China’s Aircraft Carriers and Southeast Asia: Testing Coercive Naval Diplomacy?

Regional Strategies Topic Week

By Shang-su Wu 


Since the People’s Liberation Army Navy (PLAN) commissioned its second aircraft carrier, the possibility of utilizing these capital ships for coercive diplomacy is becoming more real. In China’s surrounding areas, Southeast Asia would be most suitable for “carrier diplomacy” regarding the proximity, the relatively weak defenses of the regional countries, and the major territorial disputes in the South China Sea. However, Southeast Asian countries, with their military modernizations and geopolitical circumstances, would not be merely hopeless either.

Chinese Carrier Group Capabilities

The main challenges coming from China’s aircraft carrier fleet come in the form of airpower and multi-domain survivability. The former refers to the shipboard J-15 fighters, but the number would be slightly lower than the maximal capacity of 24 and 32, respectively, for the Liaoning and Shandong, with several retained for self-defense.1 The matter of multi-domain survivability is derived from the major surface combatants escorting the aircraft carrier, particularly Type 055 cruisers, and how they could deny anti-ship threats, namely submarines, other surface ships, and anti-ship cruise missiles (ASCMs).2 As such, the kinetic countermeasures of Southeast Asian countries can be measured to an extent in whether their airpower or air defense capability can contest the J-15 fleet, and whether their sea denial capability can considerably threaten the carrier group itself.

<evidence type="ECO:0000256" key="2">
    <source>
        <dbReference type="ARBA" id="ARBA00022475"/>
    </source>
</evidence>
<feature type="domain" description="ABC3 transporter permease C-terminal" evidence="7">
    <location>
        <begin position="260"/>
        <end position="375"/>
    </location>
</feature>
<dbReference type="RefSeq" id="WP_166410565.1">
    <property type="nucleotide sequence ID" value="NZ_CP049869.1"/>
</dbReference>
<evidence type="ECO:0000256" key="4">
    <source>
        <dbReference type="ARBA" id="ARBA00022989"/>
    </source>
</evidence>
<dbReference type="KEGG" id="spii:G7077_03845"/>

Chinese aircraft carrier Shandong berthed at a naval port in Sanya in December 2019. (Photo via, photo by Feng Kaixuan)

The Philippines

Geostrategically, the four Southeast Asian claimants bordering the South China Sea along with Indonesia would be the most likely targets for naval coercion due to their conflicting interests with China. Among them, the Philippines with its relative lack of anti-ship missiles and robust air defenses would be an ideal target, if the United States does not effectively support its ally.3 Although Manila recapitalized some of its fighter fleet from 2015 with a dozen Korean FA-50s and will introduce another dozen in the future, they are quantitatively, and perhaps qualitatively, inferior to the Chinese shipboard J-15 fighters.4 Although its two newly delivered frigates are armed with Korean C-STAR ASCMs, the platforms could be large targets for PLAN anti-ship firepower, and their subsonic anti-ship missiles may not penetrate the layered defenses of the Chinese aircraft carrier group.5 The only game-changer would be the upcoming BrahMos supersonic ASCMs arriving from India because their superior speed may allow for the penetration of carrier group air defenses.6 The BrahMos missiles will nevertheless be constrained with their limited numbers and over-the-horizon targeting capabilities of the Philippines, and where their kill chain could be preemptively attacked by the PLAN with precision-guided munitions or sabotage.